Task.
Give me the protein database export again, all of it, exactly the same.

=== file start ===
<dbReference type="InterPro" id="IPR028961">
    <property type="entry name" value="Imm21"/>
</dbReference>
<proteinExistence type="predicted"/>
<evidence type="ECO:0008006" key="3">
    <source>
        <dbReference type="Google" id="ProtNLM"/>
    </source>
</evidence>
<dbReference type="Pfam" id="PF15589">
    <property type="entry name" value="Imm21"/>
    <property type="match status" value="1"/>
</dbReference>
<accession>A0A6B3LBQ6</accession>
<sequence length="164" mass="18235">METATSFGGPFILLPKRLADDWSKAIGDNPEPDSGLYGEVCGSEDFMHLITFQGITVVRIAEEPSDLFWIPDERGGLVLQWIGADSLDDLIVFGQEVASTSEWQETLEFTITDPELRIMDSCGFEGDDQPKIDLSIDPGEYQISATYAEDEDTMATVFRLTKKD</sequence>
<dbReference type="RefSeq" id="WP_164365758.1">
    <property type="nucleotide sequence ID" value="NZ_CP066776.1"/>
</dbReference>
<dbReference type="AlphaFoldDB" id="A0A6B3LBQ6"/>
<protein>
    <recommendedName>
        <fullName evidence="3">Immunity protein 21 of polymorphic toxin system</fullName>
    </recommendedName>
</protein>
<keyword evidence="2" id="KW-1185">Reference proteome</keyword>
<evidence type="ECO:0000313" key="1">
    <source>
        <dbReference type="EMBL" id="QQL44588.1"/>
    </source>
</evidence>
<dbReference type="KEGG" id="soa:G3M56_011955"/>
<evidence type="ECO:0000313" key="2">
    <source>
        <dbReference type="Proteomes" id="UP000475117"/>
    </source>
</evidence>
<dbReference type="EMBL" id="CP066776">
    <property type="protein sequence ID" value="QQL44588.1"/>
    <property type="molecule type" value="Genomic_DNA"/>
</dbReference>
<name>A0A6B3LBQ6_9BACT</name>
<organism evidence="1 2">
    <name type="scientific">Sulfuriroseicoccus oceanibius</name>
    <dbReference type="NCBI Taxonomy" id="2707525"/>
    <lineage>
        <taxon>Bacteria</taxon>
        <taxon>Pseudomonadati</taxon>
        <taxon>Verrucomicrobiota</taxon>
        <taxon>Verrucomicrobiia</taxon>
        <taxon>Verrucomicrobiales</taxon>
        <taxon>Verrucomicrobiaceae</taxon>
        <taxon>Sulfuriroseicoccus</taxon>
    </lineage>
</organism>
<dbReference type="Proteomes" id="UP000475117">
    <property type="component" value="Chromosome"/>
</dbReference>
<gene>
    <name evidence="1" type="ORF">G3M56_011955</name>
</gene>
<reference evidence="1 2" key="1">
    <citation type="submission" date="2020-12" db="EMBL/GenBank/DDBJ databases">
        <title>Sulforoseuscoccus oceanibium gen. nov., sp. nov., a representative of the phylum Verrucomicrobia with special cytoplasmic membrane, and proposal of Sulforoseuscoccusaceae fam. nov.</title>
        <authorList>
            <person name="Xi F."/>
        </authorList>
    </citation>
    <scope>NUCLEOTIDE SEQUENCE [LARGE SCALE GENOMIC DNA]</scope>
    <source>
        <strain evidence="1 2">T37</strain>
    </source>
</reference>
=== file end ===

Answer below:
<dbReference type="InterPro" id="IPR028961">
    <property type="entry name" value="Imm21"/>
</dbReference>
<proteinExistence type="predicted"/>
<evidence type="ECO:0008006" key="3">
    <source>
        <dbReference type="Google" id="ProtNLM"/>
    </source>
</evidence>
<dbReference type="Pfam" id="PF15589">
    <property type="entry name" value="Imm21"/>
    <property type="match status" value="1"/>
</dbReference>
<accession>A0A6B3LBQ6</accession>
<sequence length="164" mass="18235">METATSFGGPFILLPKRLADDWSKAIGDNPEPDSGLYGEVCGSEDFMHLITFQGITVVRIAEEPSDLFWIPDERGGLVLQWIGADSLDDLIVFGQEVASTSEWQETLEFTITDPELRIMDSCGFEGDDQPKIDLSIDPGEYQISATYAEDEDTMATVFRLTKKD</sequence>
<dbReference type="RefSeq" id="WP_164365758.1">
    <property type="nucleotide sequence ID" value="NZ_CP066776.1"/>
</dbReference>
<dbReference type="AlphaFoldDB" id="A0A6B3LBQ6"/>
<protein>
    <recommendedName>
        <fullName evidence="3">Immunity protein 21 of polymorphic toxin system</fullName>
    </recommendedName>
</protein>
<keyword evidence="2" id="KW-1185">Reference proteome</keyword>
<evidence type="ECO:0000313" key="1">
    <source>
        <dbReference type="EMBL" id="QQL44588.1"/>
    </source>
</evidence>
<dbReference type="KEGG" id="soa:G3M56_011955"/>
<evidence type="ECO:0000313" key="2">
    <source>
        <dbReference type="Proteomes" id="UP000475117"/>
    </source>
</evidence>
<dbReference type="EMBL" id="CP066776">
    <property type="protein sequence ID" value="QQL44588.1"/>
    <property type="molecule type" value="Genomic_DNA"/>
</dbReference>
<name>A0A6B3LBQ6_9BACT</name>
<organism evidence="1 2">
    <name type="scientific">Sulfuriroseicoccus oceanibius</name>
    <dbReference type="NCBI Taxonomy" id="2707525"/>
    <lineage>
        <taxon>Bacteria</taxon>
        <taxon>Pseudomonadati</taxon>
        <taxon>Verrucomicrobiota</taxon>
        <taxon>Verrucomicrobiia</taxon>
        <taxon>Verrucomicrobiales</taxon>
        <taxon>Verrucomicrobiaceae</taxon>
        <taxon>Sulfuriroseicoccus</taxon>
    </lineage>
</organism>
<dbReference type="Proteomes" id="UP000475117">
    <property type="component" value="Chromosome"/>
</dbReference>
<gene>
    <name evidence="1" type="ORF">G3M56_011955</name>
</gene>
<reference evidence="1 2" key="1">
    <citation type="submission" date="2020-12" db="EMBL/GenBank/DDBJ databases">
        <title>Sulforoseuscoccus oceanibium gen. nov., sp. nov., a representative of the phylum Verrucomicrobia with special cytoplasmic membrane, and proposal of Sulforoseuscoccusaceae fam. nov.</title>
        <authorList>
            <person name="Xi F."/>
        </authorList>
    </citation>
    <scope>NUCLEOTIDE SEQUENCE [LARGE SCALE GENOMIC DNA]</scope>
    <source>
        <strain evidence="1 2">T37</strain>
    </source>
</reference>